5. Okazaki T, Maeda A, Nishimura H, et al. PD-1 immunoreceptor inhibits B cell receptor-mediated signaling by recruiting src homology 2-domain-containing tyrosine phosphatase 2 to phosphotyrosine. Proc Natl Acad Sci U S A 2001;98:13866-71. [Crossref] [PubMed]
  6. Bennett F, Luxenberg D, Ling V, et al. Program death-1 engagement upon TCR activation has distinct effects on costimulation and cytokine-driven proliferation: attenuation of ICOS, IL-4, and IL-21, but not CD28, IL-7, and IL-15 responses. J Immunol 2003;170:711-8. [Crossref] [PubMed]
  7. Nishimura H, Minato N, Nakano T, et al. Immunological studies on PD-1 deficient mice: implication of PD-1 as a negative regulator for B cell responses. Int Immunol 1998;10:1563-72. [Crossref] [PubMed]
  8. Nishimura H, Nose M, Hiai H, et al. Development of lupus-like autoimmune diseases by disruption of the PD-1 gene encoding an ITIM motif-carrying immunoreceptor. Immunity 1999;11:141-51. [Crossref] [PubMed]
  9. Nishimura H, Okazaki T, Tanaka Y, et al. Autoimmune dilated cardiomyopathy in PD-1 receptor-deficient mice. Science 2001;291:319-22. [Crossref] [PubMed]
  10. Barber DL, Wherry EJ, Masopust D, et al. Restoring function in exhausted CD8 T cells during chronic viral infection. Nature 2006;439:682-7. [Crossref] [PubMed]
  11. Dyck L, Mills KHG. Immune checkpoints and their inhibition in cancer and infectious diseases. Eur J Immunol 2017;47:765-79. [Crossref] [PubMed]
  12. Hui E, Cheung J, Zhu J, et al. T cell costimulatory receptor CD28 is a primary target for PD-1-mediated inhibition. Science 2017;355:1428-33. [Crossref] [PubMed]
  13. Chemnitz JM, Parry RV, Nichols KE, et al. SHP-1 and SHP-2 associate with immunoreceptor tyrosine-based switch motif of programmed death 1 upon primary human T cell stimulation, but only receptor ligation prevents T cell activation. J Immunol 2004;173:945-54. [Crossref] [PubMed]
  14. Boussiotis VA. Molecular and Biochemical Aspects of the PD-1 Checkpoint Pathway. N Engl J Med 2016;375:1767-78. [Crossref] [PubMed]
  15. Sheppard KA, Fitz LJ, Lee JM, et al. PD-1 inhibits T-cell receptor induced phosphorylation of the ZAP70/CD3zeta signalosome and downstream signaling to PKCtheta. FEBS Lett 2004;574:37-41. [Crossref] [PubMed]
  16. Yokosuka T, Takamatsu M, Kobayashi-Imanishi W, et al. Programmed cell death 1 forms negative costimulatory microclusters that directly inhibit T cell receptor signaling by recruiting phosphatase SHP2. J Exp Med 2012;209:1201-17. [Crossref] [PubMed]
  17. Li J, Jie HB, Lei Y, et al. PD-1/SHP-2 inhibits Tc1/Th1 phenotypic responses and the activation of T cells in the tumor microenvironment. Cancer Res 2015;75:508-18. [Crossref] [PubMed]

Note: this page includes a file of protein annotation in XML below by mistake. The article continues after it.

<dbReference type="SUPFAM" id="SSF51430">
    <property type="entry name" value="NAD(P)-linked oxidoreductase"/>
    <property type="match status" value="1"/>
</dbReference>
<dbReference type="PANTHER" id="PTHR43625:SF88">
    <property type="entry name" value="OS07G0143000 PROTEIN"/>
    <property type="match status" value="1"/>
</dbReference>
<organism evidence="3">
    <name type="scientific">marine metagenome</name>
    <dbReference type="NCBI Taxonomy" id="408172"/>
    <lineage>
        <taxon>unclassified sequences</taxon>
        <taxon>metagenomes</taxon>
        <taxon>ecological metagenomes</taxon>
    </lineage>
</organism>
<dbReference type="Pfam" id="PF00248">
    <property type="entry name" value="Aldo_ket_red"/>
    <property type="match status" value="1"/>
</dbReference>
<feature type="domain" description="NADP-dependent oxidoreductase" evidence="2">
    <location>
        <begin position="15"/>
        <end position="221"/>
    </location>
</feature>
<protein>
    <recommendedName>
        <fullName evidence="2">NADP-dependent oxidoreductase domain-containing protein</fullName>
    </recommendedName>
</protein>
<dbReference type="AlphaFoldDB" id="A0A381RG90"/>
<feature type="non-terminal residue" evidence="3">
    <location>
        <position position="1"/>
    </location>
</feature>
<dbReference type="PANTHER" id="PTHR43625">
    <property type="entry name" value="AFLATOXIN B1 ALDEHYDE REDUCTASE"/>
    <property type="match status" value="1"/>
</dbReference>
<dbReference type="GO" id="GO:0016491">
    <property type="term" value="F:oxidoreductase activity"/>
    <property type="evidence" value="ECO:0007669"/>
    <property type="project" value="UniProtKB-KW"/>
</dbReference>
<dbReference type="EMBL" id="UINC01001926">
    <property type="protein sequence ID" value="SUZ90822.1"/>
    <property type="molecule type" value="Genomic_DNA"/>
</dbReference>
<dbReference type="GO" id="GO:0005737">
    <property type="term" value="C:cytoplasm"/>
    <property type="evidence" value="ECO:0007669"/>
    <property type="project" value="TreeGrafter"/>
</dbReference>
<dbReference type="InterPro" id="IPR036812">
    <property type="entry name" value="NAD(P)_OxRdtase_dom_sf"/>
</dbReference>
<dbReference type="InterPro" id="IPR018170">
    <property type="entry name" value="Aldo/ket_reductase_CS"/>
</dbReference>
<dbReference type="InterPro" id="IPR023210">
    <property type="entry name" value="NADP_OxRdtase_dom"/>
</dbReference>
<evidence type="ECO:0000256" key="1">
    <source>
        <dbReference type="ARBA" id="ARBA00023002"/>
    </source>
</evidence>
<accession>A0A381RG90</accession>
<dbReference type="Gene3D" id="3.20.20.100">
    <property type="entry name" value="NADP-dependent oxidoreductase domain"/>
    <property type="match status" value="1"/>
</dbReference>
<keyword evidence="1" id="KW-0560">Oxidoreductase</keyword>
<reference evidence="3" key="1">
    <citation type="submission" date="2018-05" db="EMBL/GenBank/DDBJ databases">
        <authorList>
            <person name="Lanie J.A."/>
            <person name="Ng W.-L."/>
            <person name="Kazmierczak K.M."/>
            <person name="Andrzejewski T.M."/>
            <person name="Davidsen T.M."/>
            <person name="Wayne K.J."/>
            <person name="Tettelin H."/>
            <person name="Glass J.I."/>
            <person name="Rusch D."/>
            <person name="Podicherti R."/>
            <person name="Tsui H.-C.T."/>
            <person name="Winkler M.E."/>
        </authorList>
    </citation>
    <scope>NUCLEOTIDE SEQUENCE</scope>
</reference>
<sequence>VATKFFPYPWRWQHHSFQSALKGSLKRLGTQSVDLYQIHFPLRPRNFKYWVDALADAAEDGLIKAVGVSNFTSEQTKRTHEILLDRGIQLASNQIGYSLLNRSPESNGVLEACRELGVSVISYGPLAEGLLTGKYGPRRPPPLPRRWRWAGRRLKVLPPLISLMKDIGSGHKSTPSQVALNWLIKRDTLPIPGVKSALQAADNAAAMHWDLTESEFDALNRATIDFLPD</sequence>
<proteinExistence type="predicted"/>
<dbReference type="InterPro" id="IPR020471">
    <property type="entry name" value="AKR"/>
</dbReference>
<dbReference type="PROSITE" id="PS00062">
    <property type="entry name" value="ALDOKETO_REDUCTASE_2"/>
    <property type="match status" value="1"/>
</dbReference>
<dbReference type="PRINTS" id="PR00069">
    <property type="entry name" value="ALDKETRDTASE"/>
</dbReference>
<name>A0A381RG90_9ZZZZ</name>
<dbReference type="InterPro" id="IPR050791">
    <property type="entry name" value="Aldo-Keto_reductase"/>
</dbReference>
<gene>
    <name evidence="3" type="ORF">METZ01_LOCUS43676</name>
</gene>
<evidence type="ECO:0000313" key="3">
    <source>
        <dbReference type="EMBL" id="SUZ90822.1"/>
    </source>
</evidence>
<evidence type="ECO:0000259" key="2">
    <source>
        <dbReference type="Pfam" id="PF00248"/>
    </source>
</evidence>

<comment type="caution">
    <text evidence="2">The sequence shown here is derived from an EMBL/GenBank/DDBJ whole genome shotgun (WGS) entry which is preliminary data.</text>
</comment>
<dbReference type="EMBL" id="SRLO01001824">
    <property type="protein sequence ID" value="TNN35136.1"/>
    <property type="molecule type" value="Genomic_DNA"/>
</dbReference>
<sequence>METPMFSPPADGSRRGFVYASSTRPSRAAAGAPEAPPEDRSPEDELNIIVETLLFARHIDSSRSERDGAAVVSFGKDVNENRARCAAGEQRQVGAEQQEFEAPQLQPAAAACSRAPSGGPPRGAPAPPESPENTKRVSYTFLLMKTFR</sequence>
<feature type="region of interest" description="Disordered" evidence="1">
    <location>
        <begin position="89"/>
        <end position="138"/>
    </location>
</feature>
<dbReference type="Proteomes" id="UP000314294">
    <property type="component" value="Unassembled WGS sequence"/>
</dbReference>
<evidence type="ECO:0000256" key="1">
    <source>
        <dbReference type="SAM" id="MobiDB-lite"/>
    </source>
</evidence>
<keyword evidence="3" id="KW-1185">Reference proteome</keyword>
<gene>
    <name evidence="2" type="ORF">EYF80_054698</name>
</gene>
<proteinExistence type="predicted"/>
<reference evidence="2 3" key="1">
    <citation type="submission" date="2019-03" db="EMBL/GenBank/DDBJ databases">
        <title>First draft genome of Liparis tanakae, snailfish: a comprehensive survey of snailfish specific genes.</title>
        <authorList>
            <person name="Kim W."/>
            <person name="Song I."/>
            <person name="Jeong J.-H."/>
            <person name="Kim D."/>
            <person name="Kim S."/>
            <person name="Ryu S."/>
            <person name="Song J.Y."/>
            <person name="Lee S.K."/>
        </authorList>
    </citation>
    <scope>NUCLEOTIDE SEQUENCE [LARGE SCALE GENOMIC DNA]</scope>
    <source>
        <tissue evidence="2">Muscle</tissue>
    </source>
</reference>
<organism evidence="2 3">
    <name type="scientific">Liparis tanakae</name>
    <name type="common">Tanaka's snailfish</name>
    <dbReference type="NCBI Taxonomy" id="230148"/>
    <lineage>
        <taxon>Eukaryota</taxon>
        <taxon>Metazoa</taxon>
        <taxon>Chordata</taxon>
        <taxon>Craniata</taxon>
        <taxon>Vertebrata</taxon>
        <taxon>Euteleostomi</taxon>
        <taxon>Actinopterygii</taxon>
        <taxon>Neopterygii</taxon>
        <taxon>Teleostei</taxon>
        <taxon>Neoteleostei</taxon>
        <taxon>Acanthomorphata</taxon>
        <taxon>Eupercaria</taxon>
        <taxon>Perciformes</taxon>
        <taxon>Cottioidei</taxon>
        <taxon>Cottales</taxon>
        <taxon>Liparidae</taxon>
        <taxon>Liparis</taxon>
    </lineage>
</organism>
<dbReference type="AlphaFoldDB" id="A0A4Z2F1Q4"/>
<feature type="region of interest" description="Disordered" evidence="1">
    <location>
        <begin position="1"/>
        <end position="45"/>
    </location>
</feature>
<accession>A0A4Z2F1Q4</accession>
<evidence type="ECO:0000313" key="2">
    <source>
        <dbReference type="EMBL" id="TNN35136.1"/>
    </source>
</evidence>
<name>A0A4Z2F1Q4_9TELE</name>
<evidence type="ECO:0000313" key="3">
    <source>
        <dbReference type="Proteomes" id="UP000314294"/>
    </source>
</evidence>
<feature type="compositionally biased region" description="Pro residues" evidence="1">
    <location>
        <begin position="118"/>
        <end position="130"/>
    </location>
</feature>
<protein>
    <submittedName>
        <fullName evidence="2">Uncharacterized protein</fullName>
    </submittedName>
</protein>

18. Patsoukis N, Brown J, Petkova V, et al. Selective effects of PD-1 on Akt and Ras pathways regulate molecular components of the cell cycle and inhibit T cell proliferation. Sci Signal 2012;5:ra46. [Crossref] [PubMed]
  19. Kamphorst AO, Wieland A, Nasti T, et al. Rescue of exhausted CD8 T cells by PD-1-targeted therapies is CD28-dependent. Science 2017;355:1423-7. [Crossref] [PubMed]
  20. Kamphorst AO, Pillai RN, Yang S, et al. Proliferation of PD-1+ CD8 T cells in peripheral blood after PD-1-targeted therapy in lung cancer patients. Proc Natl Acad Sci U S A 2017;114:4993-8. [Crossref] [PubMed]
  21. Salmon H, Idoyaga J, Rahman A, et al. Expansion and Activation of CD103(+) Dendritic Cell Progenitors at the Tumor Site Enhances Tumor Responses to Therapeutic PD-L1 and BRAF Inhibition. Immunity 2016;44:924-38. [Crossref] [PubMed]
  22. Chamoto K, Chowdhury PS, Kumar A, et al. Mitochondrial activation chemicals synergize with surface receptor PD-1 blockade for T cell-dependent antitumor activity. Proc Natl Acad Sci U S A 2017;114:E761-70. [Crossref] [PubMed]
  23. Im SJ, Hashimoto M, Gerner MY, et al. Defining CD8+ T cells that provide the proliferative burst after PD-1 therapy. Nature 2016;537:417-21. [Crossref] [PubMed]
  24. Chen N, Morello A, Tano Z, et al. CAR T-cell intrinsic PD-1 checkpoint blockade: A two-in-one approach for solid tumor immunotherapy. Oncoimmunology 2016;6:e1273302 [Crossref] [PubMed]
  25. Esensten JH, Helou YA, Chopra G, et al. CD28 Costimulation: From Mechanism to Therapy. Immunity 2016;44:973-88. [Crossref] [PubMed]
Cite this article as: Chicaybam L, Adusumilli PS. Co-inhibitory receptor programmed cell death protein 1 targets co-stimulatory CD28. Transl Cancer Res 2017;6(Suppl 6):S1080-S1083. doi: 10.21037/tcr.2017.08.05

Download Citation